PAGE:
The term "flint" is reserved for varieties of chert which occur in chalk and marly limestone formations. Among non-geologists (in particular among archaeologists), the distinction between "flint" and "chert" is often one of quality - chert being lower quality than flint. This usage of the terminology is prevalent in America and is likely caused by early immigrants who imported the terms from England where most true flint (that found in chalk formations) was indeed of better quality than "common chert" (from limestone formations). Flint was used for the manufacture of flint tools during the Stone Age as it splits into thin, sharp splinters called flakes or blades (depending on the shape) when struck by another hard object (such as a hammerstone made of another material). This process is referred to as knapping. Agate is one of the most common materials used in the art of hardstone carving, and has been recovered at a number of ancient sites. Chalcedony occurs in a wide range of varieties. Many semi-precious gemstones are in fact forms of chalcedony. Chalcedony is a cryptocrystalline form of silica, composed of very fine intergrowths of the minerals quartz and moganite.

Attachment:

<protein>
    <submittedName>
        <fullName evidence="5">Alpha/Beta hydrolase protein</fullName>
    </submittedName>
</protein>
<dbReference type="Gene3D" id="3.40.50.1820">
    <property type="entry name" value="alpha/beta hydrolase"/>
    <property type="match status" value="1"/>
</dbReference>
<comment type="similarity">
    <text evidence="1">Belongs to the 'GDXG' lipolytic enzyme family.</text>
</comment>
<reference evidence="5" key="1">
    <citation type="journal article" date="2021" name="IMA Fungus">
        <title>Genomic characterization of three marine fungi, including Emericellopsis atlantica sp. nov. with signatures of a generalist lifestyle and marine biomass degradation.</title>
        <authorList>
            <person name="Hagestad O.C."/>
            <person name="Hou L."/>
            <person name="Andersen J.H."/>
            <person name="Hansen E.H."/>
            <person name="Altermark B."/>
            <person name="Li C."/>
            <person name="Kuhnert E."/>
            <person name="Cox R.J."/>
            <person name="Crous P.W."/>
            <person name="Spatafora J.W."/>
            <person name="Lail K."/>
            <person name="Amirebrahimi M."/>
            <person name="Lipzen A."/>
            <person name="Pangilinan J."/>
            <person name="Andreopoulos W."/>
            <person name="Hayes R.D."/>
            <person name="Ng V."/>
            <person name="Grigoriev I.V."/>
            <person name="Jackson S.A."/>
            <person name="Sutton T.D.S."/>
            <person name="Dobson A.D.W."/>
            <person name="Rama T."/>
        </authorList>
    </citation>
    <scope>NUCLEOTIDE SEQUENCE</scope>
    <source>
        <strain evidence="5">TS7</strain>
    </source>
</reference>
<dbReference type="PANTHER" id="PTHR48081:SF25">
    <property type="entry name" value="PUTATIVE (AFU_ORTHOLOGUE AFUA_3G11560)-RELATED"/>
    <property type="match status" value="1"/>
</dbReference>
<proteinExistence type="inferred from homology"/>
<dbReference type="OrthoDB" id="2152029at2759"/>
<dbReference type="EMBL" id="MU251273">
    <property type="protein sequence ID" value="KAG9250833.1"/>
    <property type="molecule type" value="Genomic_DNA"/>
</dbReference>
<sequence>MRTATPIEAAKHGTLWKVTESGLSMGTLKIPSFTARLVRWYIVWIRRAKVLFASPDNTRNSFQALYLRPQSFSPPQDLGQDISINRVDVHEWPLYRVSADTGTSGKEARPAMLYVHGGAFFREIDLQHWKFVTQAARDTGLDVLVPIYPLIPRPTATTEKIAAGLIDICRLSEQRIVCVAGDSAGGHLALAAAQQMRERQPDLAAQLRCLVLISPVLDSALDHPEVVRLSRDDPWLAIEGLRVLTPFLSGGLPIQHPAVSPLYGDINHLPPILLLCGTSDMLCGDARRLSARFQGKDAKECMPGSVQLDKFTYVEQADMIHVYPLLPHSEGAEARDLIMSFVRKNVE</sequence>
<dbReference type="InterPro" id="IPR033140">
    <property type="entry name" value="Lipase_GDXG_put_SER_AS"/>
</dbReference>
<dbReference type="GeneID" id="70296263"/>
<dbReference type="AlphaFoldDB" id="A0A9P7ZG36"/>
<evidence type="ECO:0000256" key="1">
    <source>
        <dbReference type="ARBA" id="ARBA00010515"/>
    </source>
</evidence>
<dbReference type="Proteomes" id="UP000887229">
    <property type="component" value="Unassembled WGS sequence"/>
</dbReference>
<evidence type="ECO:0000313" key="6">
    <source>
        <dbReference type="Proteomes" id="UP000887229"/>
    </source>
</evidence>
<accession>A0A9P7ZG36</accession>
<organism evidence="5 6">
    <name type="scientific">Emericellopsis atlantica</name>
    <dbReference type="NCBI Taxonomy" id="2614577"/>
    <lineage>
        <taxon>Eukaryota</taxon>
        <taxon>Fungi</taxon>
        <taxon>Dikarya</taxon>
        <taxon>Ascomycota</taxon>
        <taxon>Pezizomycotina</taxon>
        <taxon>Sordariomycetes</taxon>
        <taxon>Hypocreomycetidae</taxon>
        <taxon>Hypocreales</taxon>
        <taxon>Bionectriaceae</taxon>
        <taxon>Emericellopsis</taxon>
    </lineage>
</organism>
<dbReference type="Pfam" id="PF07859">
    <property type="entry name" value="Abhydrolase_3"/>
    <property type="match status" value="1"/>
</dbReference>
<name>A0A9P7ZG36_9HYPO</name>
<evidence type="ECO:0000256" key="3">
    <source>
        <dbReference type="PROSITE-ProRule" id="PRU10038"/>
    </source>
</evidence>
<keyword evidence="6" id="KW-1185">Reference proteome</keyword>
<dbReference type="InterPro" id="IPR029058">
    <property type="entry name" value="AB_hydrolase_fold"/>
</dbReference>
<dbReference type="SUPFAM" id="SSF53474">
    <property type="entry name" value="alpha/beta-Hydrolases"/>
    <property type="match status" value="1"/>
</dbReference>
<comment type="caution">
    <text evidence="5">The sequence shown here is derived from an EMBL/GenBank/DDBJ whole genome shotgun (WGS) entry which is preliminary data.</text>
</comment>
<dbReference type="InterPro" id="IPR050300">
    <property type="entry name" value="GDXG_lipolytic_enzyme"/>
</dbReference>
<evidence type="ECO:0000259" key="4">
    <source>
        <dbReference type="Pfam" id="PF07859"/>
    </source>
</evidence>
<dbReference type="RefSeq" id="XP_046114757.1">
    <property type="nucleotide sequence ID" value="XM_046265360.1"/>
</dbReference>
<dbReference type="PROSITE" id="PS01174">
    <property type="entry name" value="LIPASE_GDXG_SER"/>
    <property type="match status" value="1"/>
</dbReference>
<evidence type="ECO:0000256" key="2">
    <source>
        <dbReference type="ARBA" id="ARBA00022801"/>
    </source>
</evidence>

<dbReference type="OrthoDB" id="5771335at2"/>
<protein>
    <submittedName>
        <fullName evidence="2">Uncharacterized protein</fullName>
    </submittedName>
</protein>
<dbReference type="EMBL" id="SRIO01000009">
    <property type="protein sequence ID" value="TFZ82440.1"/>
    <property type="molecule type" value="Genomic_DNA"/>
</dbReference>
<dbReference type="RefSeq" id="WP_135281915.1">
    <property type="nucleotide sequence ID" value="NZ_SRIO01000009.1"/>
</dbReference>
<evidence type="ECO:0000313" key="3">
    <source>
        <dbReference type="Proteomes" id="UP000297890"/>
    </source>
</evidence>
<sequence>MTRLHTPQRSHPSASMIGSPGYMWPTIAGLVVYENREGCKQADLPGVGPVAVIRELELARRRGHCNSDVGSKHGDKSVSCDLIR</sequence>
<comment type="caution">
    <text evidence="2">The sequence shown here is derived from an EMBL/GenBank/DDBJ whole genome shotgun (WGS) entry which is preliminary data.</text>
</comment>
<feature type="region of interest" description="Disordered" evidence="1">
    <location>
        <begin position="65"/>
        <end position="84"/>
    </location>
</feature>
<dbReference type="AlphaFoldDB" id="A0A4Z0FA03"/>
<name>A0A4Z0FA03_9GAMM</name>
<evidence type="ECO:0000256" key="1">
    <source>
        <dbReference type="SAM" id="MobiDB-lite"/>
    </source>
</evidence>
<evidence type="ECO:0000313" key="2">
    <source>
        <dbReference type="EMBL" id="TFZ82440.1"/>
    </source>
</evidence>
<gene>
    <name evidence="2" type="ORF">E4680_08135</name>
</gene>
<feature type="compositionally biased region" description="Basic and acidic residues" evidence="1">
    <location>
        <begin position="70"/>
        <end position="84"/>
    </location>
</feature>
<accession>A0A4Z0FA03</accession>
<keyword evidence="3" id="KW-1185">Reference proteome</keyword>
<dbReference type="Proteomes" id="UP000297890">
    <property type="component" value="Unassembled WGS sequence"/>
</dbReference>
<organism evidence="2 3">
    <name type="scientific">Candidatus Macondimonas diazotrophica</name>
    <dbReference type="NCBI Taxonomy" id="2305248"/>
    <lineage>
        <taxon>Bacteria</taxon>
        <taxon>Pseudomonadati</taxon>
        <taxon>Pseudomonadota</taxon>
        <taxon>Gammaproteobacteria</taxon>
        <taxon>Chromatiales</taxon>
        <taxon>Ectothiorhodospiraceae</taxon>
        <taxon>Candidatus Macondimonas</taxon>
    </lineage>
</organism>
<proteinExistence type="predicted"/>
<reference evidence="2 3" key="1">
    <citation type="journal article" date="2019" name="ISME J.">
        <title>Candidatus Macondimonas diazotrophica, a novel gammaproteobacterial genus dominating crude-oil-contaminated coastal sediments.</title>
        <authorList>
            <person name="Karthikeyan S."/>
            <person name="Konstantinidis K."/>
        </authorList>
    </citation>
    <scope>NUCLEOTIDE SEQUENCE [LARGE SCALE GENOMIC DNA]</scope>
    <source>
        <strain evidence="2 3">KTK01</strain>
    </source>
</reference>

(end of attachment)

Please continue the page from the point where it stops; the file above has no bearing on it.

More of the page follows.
- form of quartz
- exceedingly fine grain

Obsidian is a naturally occurring volcanic glass formed as an extrusive igneous rock. It is produced when felsic lava extruded from a volcano cools rapidly with minimum crystal growth. Obsidian is commonly found within the margins of rhyolitic lava flows known as obsidian flows, where the chemical composition (high silica content) induces a high viscosity and polymerization degree of the lava. The inhibition of atomic diffusion through this highly viscous and polymerized lava explains the lack of crystal growth. Because of this lack of crystal structure, obsidian blade edges can reach almost molecular thinness, leading to its ancient use as projectile points and blades, and its modern use as surgical scalpel blades.